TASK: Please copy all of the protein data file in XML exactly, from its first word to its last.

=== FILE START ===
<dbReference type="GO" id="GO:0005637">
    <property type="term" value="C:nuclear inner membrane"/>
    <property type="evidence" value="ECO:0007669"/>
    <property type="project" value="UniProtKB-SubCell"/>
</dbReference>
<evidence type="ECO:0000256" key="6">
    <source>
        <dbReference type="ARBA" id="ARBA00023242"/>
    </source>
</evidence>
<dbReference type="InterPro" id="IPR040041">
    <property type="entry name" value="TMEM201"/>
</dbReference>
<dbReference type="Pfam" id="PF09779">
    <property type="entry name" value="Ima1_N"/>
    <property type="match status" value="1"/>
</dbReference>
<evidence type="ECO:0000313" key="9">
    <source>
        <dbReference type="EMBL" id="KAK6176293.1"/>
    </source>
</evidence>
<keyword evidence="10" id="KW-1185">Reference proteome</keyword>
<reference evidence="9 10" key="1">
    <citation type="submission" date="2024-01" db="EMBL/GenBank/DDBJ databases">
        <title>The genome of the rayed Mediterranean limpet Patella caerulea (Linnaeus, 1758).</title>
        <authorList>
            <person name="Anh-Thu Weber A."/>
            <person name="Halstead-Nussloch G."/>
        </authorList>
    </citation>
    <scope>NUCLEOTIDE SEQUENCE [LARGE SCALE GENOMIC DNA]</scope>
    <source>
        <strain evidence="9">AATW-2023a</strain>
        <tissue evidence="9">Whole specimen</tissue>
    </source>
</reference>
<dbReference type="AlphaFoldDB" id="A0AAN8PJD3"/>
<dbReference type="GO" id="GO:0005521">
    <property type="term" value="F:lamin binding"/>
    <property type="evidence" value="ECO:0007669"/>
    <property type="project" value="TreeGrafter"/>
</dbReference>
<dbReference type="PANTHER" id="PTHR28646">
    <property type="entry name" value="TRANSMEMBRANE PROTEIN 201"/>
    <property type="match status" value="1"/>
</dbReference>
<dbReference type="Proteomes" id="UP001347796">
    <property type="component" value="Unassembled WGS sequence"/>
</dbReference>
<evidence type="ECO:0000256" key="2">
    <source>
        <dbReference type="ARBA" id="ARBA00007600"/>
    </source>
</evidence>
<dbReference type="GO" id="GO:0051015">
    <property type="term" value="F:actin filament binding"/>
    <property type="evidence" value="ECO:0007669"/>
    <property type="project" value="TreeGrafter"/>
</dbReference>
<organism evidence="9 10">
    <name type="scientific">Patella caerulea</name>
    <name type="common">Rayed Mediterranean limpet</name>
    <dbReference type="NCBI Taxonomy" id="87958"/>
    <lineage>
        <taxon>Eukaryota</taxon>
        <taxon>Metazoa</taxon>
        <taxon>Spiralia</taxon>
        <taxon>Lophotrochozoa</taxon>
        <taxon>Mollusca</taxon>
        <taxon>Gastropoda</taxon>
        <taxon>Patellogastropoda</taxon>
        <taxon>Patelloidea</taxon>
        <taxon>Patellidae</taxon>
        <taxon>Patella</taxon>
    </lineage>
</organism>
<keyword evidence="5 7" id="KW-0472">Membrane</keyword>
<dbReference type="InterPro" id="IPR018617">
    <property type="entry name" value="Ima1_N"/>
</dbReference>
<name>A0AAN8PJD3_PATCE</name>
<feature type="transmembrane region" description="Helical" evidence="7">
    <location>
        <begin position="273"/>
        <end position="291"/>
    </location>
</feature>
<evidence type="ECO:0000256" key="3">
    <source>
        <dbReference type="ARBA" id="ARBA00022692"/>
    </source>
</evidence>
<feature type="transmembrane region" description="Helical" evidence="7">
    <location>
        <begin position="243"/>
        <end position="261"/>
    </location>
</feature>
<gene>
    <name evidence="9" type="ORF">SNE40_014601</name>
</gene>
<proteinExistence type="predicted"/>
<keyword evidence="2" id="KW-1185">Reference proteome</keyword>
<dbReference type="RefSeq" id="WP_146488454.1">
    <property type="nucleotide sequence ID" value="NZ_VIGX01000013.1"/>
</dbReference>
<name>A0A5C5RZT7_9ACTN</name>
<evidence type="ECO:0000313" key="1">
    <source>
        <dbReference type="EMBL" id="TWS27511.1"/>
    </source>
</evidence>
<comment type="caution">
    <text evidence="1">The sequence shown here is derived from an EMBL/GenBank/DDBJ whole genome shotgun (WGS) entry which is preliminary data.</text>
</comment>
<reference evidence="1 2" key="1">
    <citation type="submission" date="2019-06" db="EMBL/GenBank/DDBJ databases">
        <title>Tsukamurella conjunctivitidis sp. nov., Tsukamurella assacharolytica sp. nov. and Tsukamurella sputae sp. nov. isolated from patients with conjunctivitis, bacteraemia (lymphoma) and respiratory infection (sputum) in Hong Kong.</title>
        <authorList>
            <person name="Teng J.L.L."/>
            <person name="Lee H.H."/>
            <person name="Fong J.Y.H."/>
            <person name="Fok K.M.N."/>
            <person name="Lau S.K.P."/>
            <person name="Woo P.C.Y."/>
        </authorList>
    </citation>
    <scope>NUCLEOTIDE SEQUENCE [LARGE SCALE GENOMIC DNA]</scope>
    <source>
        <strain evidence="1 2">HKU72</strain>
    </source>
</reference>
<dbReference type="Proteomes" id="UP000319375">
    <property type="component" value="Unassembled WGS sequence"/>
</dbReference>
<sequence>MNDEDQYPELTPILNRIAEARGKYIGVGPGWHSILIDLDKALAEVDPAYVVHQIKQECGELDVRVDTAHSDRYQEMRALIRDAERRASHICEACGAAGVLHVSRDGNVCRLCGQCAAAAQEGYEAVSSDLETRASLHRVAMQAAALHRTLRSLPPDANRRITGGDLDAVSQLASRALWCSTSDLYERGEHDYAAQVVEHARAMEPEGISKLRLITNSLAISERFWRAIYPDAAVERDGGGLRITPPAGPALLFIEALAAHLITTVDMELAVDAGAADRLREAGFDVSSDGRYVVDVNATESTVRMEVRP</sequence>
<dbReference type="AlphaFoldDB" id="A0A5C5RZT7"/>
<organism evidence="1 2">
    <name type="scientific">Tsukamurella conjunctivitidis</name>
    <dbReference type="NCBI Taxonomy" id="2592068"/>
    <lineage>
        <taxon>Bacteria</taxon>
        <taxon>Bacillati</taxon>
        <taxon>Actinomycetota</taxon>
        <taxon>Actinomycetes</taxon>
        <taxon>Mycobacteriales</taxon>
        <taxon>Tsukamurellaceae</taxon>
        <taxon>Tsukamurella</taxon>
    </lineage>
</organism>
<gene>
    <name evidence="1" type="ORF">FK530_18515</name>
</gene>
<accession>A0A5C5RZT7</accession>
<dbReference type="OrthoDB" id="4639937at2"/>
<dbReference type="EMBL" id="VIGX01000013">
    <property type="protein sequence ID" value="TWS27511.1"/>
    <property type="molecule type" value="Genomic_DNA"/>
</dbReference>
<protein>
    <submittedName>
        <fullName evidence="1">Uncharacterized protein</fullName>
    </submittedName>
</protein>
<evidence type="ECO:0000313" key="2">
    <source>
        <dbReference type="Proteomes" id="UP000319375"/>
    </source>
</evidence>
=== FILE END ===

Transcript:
<dbReference type="GO" id="GO:0005637">
    <property type="term" value="C:nuclear inner membrane"/>
    <property type="evidence" value="ECO:0007669"/>
    <property type="project" value="UniProtKB-SubCell"/>
</dbReference>
<evidence type="ECO:0000256" key="6">
    <source>
        <dbReference type="ARBA" id="ARBA00023242"/>
    </source>
</evidence>
<dbReference type="InterPro" id="IPR040041">
    <property type="entry name" value="TMEM201"/>
</dbReference>
<dbReference type="Pfam" id="PF09779">
    <property type="entry name" value="Ima1_N"/>
    <property type="match status" value="1"/>
</dbReference>
<evidence type="ECO:0000313" key="9">
    <source>
        <dbReference type="EMBL" id="KAK6176293.1"/>
    </source>
</evidence>
<keyword evidence="10" id="KW-1185">Reference proteome</keyword>
<reference evidence="9 10" key="1">
    <citation type="submission" date="2024-01" db="EMBL/GenBank/DDBJ databases">
        <title>The genome of the rayed Mediterranean limpet Patella caerulea (Linnaeus, 1758).</title>
        <authorList>
            <person name="Anh-Thu Weber A."/>
            <person name="Halstead-Nussloch G."/>
        </authorList>
    </citation>
    <scope>NUCLEOTIDE SEQUENCE [LARGE SCALE GENOMIC DNA]</scope>
    <source>
        <strain evidence="9">AATW-2023a</strain>
        <tissue evidence="9">Whole specimen</tissue>
    </source>
</reference>
<dbReference type="AlphaFoldDB" id="A0AAN8PJD3"/>
<dbReference type="GO" id="GO:0005521">
    <property type="term" value="F:lamin binding"/>
    <property type="evidence" value="ECO:0007669"/>
    <property type="project" value="TreeGrafter"/>
</dbReference>
<dbReference type="PANTHER" id="PTHR28646">
    <property type="entry name" value="TRANSMEMBRANE PROTEIN 201"/>
    <property type="match status" value="1"/>
</dbReference>
<dbReference type="Proteomes" id="UP001347796">
    <property type="component" value="Unassembled WGS sequence"/>
</dbReference>
<evidence type="ECO:0000256" key="2">
    <source>
        <dbReference type="ARBA" id="ARBA00007600"/>
    </source>
</evidence>
<dbReference type="GO" id="GO:0051015">
    <property type="term" value="F:actin filament binding"/>
    <property type="evidence" value="ECO:0007669"/>
    <property type="project" value="TreeGrafter"/>
</dbReference>
<organism evidence="9 10">
    <name type="scientific">Patella caerulea</name>
    <name type="common">Rayed Mediterranean limpet</name>
    <dbReference type="NCBI Taxonomy" id="87958"/>
    <lineage>
        <taxon>Eukaryota</taxon>
        <taxon>Metazoa</taxon>
        <taxon>Spiralia</taxon>
        <taxon>Lophotrochozoa</taxon>
        <taxon>Mollusca</taxon>
        <taxon>Gastropoda</taxon>
        <taxon>Patellogastropoda</taxon>
        <taxon>Patelloidea</taxon>
        <taxon>Patellidae</taxon>
        <taxon>Patella</taxon>
    </lineage>
</organism>
<keyword evidence="5 7" id="KW-0472">Membrane</keyword>
<dbReference type="InterPro" id="IPR018617">
    <property type="entry name" value="Ima1_N"/>
</dbReference>
<name>A0AAN8PJD3_PATCE</name>
<feature type="transmembrane region" description="Helical" evidence="7">
    <location>
        <begin position="273"/>
        <end position="291"/>
    </location>
</feature>
<evidence type="ECO:0000256" key="3">
    <source>
        <dbReference type="ARBA" id="ARBA00022692"/>
    </source>
</evidence>
<feature type="transmembrane region" description="Helical" evidence="7">
    <location>
        <begin position="243"/>
        <end position="261"/>
    </location>
</feature>
<gene>
    <name evidence="9" type="ORF">SNE40_014601</name>
</gene>
<proteinExistence type="predicted"/>
<keyword evidence="2" id="KW-1185">Reference proteome</keyword>
<dbReference type="RefSeq" id="WP_146488454.1">
    <property type="nucleotide sequence ID" value="NZ_VIGX01000013.1"/>
</dbReference>
<name>A0A5C5RZT7_9ACTN</name>
<evidence type="ECO:0000313" key="1">
    <source>
        <dbReference type="EMBL" id="TWS27511.1"/>
    </source>
</evidence>
<comment type="caution">
    <text evidence="1">The sequence shown here is derived from an EMBL/GenBank/DDBJ whole genome shotgun (WGS) entry which is preliminary data.</text>
</comment>
<reference evidence="1 2" key="1">
    <citation type="submission" date="2019-06" db="EMBL/GenBank/DDBJ databases">
        <title>Tsukamurella conjunctivitidis sp. nov., Tsukamurella assacharolytica sp. nov. and Tsukamurella sputae sp. nov. isolated from patients with conjunctivitis, bacteraemia (lymphoma) and respiratory infection (sputum) in Hong Kong.</title>
        <authorList>
            <person name="Teng J.L.L."/>
            <person name="Lee H.H."/>
            <person name="Fong J.Y.H."/>
            <person name="Fok K.M.N."/>
            <person name="Lau S.K.P."/>
            <person name="Woo P.C.Y."/>
        </authorList>
    </citation>
    <scope>NUCLEOTIDE SEQUENCE [LARGE SCALE GENOMIC DNA]</scope>
    <source>
        <strain evidence="1 2">HKU72</strain>
    </source>
</reference>
<dbReference type="Proteomes" id="UP000319375">
    <property type="component" value="Unassembled WGS sequence"/>
</dbReference>
<sequence>MNDEDQYPELTPILNRIAEARGKYIGVGPGWHSILIDLDKALAEVDPAYVVHQIKQECGELDVRVDTAHSDRYQEMRALIRDAERRASHICEACGAAGVLHVSRDGNVCRLCGQCAAAAQEGYEAVSSDLETRASLHRVAMQAAALHRTLRSLPPDANRRITGGDLDAVSQLASRALWCSTSDLYERGEHDYAAQVVEHARAMEPEGISKLRLITNSLAISERFWRAIYPDAAVERDGGGLRITPPAGPALLFIEALAAHLITTVDMELAVDAGAADRLREAGFDVSSDGRYVVDVNATESTVRMEVRP</sequence>
<dbReference type="AlphaFoldDB" id="A0A5C5RZT7"/>
<organism evidence="1 2">
    <name type="scientific">Tsukamurella conjunctivitidis</name>
    <dbReference type="NCBI Taxonomy" id="2592068"/>
    <lineage>
        <taxon>Bacteria</taxon>
        <taxon>Bacillati</taxon>
        <taxon>Actinomycetota</taxon>
        <taxon>Actinomycetes</taxon>
        <taxon>Mycobacteriales</taxon>
        <taxon>Tsukamurellaceae</taxon>
        <taxon>Tsukamurella</taxon>
    </lineage>
</organism>
<gene>
    <name evidence="1" type="ORF">FK530_18515</name>
</gene>
<accession>A0A5C5RZT7</accession>
<dbReference type="OrthoDB" id="4639937at2"/>
<dbReference type="EMBL" id="VIGX01000013">
    <property type="protein sequence ID" value="TWS27511.1"/>
    <property type="molecule type" value="Genomic_DNA"/>
</dbReference>
<protein>
    <submittedName>
        <fullName evidence="1">Uncharacterized protein</fullName>
    </submittedName>
</protein>
<evidence type="ECO:0000313" key="2">
    <source>
        <dbReference type="Proteomes" id="UP000319375"/>
    </source>
</evidence>